When it comes to financing a business, there are two main options: debt and equity. But what's the difference between the two? Here's a look at the key distinctions between debt and equity.
Debt is a loan that must be repaid, with interest. The most common type of debt financing for businesses is a bank loan. Other types of debt financing include lines of credit, bonds, and merchant cash advances. With debt financing, the lender takes on the risk of the loan, while the borrower receives the funds they need with the obligation to repay the loan.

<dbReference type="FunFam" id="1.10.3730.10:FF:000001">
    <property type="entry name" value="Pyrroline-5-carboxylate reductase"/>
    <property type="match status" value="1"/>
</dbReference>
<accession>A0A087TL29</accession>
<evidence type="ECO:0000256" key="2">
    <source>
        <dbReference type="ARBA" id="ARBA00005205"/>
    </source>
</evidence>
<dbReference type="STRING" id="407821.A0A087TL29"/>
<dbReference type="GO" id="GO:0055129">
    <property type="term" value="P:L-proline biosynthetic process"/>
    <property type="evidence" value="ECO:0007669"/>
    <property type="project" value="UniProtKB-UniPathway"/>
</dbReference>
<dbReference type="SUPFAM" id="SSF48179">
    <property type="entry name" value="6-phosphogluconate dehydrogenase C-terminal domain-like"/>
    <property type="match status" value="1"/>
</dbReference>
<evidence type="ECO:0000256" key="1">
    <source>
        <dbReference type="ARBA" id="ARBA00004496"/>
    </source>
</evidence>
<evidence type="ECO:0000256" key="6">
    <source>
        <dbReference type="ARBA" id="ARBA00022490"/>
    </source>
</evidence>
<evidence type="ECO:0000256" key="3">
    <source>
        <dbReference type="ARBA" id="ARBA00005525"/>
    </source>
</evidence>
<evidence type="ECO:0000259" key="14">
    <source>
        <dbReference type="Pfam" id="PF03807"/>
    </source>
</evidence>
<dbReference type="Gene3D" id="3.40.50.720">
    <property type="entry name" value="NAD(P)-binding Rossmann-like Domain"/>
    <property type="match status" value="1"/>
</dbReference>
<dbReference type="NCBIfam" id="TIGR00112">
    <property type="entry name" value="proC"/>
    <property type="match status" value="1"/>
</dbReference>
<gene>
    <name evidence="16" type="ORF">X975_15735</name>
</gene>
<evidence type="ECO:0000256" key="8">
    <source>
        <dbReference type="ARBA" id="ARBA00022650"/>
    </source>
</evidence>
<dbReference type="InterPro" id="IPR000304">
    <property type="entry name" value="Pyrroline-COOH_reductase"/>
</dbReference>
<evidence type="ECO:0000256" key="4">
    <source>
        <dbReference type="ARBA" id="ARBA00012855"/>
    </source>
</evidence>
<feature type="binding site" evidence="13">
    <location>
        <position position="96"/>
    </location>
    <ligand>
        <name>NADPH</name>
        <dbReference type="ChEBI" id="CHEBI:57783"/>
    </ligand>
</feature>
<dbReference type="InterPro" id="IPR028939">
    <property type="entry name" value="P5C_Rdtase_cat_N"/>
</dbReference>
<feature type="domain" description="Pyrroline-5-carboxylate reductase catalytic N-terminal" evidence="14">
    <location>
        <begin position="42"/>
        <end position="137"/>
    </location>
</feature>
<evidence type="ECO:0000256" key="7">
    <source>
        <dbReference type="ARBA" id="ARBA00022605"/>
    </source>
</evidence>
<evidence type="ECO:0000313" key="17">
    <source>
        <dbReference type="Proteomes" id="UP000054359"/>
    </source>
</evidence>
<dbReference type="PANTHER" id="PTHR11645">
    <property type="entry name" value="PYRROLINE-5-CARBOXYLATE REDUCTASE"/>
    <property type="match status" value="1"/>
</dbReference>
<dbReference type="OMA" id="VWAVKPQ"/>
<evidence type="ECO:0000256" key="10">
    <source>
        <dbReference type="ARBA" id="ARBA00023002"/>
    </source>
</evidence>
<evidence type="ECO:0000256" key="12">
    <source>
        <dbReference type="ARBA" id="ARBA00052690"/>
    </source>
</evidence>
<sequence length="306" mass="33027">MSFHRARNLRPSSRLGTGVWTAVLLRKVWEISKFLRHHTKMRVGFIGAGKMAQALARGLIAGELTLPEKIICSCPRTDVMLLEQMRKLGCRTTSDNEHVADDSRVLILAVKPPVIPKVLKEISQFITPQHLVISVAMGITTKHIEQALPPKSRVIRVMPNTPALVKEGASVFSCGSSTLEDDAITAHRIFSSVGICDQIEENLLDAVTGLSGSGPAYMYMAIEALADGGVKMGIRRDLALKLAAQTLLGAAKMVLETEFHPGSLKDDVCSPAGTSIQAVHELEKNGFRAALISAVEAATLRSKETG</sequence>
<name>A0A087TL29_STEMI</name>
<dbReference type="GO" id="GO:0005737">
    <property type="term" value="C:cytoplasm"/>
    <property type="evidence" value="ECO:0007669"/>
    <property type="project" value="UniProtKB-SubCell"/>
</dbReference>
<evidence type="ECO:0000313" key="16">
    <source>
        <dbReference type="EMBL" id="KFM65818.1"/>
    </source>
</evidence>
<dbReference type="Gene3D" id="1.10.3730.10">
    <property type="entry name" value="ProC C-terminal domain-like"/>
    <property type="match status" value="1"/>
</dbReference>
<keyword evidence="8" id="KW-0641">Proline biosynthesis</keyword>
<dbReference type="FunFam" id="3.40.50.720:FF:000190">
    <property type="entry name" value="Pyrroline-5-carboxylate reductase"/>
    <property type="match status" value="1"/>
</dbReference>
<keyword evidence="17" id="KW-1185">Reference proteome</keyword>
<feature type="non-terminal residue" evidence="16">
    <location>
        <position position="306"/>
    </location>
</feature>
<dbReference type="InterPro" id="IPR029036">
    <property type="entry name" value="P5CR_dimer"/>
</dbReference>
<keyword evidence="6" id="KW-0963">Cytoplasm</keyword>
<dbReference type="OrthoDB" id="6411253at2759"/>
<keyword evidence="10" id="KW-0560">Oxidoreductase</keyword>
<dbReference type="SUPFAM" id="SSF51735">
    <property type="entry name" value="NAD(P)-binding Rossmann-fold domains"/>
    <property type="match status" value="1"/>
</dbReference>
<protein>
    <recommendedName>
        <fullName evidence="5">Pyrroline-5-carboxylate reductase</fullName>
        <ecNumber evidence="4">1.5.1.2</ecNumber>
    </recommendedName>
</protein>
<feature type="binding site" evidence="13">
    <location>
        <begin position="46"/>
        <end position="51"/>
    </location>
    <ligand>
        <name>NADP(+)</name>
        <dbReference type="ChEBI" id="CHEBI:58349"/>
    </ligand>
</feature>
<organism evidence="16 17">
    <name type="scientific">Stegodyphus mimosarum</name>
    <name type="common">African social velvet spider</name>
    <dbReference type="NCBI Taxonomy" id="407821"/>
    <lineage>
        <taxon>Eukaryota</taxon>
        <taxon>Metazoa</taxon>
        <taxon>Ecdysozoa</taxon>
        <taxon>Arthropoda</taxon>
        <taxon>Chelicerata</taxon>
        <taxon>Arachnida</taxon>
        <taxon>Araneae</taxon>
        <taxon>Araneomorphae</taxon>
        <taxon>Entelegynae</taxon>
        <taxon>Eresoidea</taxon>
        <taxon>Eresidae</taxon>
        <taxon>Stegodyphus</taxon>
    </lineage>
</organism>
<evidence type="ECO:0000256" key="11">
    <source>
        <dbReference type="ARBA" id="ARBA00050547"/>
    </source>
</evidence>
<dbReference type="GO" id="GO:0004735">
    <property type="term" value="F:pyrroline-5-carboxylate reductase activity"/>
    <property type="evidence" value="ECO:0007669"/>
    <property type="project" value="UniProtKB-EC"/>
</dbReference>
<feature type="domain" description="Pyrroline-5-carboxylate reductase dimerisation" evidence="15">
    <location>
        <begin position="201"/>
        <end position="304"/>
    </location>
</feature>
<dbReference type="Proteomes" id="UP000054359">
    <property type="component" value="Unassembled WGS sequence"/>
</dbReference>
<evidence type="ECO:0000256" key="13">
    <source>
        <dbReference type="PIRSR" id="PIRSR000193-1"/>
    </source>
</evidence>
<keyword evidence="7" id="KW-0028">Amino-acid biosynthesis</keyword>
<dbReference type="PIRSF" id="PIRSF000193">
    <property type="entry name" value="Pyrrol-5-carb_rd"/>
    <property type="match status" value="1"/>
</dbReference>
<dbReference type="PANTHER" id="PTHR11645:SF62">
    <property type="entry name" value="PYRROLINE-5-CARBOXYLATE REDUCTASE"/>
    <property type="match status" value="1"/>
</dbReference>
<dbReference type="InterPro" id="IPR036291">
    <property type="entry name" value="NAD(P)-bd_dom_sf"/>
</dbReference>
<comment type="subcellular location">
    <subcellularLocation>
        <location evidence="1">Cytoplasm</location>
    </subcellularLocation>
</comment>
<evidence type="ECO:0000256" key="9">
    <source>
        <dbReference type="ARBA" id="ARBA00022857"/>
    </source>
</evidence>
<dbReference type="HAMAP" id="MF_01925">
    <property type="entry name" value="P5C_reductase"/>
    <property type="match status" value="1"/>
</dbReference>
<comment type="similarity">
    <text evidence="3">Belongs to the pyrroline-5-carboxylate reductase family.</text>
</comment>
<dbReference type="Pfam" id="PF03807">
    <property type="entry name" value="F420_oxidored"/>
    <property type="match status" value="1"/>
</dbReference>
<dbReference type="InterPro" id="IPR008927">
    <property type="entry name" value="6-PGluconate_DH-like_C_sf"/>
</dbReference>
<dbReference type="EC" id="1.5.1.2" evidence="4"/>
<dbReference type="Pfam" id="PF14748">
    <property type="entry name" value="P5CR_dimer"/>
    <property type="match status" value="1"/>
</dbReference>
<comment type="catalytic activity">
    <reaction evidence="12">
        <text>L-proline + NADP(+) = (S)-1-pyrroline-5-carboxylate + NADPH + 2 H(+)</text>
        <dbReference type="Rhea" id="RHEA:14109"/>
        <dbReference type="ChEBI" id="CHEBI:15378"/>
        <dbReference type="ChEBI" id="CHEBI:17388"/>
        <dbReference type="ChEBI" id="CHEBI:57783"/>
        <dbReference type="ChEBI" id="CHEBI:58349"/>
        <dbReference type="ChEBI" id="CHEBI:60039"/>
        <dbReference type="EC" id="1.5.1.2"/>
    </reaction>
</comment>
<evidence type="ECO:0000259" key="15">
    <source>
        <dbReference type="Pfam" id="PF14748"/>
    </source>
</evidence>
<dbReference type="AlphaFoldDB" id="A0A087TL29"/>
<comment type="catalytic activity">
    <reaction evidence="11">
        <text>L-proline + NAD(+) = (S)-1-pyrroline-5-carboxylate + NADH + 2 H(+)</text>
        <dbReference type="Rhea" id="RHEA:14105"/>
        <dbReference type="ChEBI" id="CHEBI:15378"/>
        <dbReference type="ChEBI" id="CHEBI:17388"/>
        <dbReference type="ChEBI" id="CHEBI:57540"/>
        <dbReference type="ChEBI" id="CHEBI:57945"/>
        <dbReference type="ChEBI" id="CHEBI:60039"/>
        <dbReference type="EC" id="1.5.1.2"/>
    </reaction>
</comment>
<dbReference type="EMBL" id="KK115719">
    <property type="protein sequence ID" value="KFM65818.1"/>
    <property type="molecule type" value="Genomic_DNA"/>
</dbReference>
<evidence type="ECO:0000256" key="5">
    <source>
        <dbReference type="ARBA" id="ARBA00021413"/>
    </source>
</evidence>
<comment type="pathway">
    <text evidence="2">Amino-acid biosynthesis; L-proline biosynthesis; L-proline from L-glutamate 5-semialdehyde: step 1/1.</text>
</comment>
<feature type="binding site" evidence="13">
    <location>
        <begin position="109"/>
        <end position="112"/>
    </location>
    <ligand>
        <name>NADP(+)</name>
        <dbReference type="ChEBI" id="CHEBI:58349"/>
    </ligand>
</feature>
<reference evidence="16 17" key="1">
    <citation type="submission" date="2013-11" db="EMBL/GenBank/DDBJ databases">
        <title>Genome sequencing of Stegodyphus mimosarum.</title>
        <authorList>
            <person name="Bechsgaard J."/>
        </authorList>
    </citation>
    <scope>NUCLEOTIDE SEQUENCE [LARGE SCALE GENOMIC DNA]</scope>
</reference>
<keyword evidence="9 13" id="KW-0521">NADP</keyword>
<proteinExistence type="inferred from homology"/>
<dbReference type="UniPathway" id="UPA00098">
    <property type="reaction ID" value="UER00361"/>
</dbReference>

Equity financing is when a business raises money by selling ownership stakes in the company. The most common type of equity financing is venture capital. In this type of financing, a venture capitalist invests money in a company in exchange for equity. Other types of equity financing include angel investors, initial public offerings (IPOs), and convertible debt.
Now that you know the basics of debt and equity financing, let's take a closer look at the key differences between the two:
Now that you know the key differences between debt and equity financing, you can decide which option is right for your business.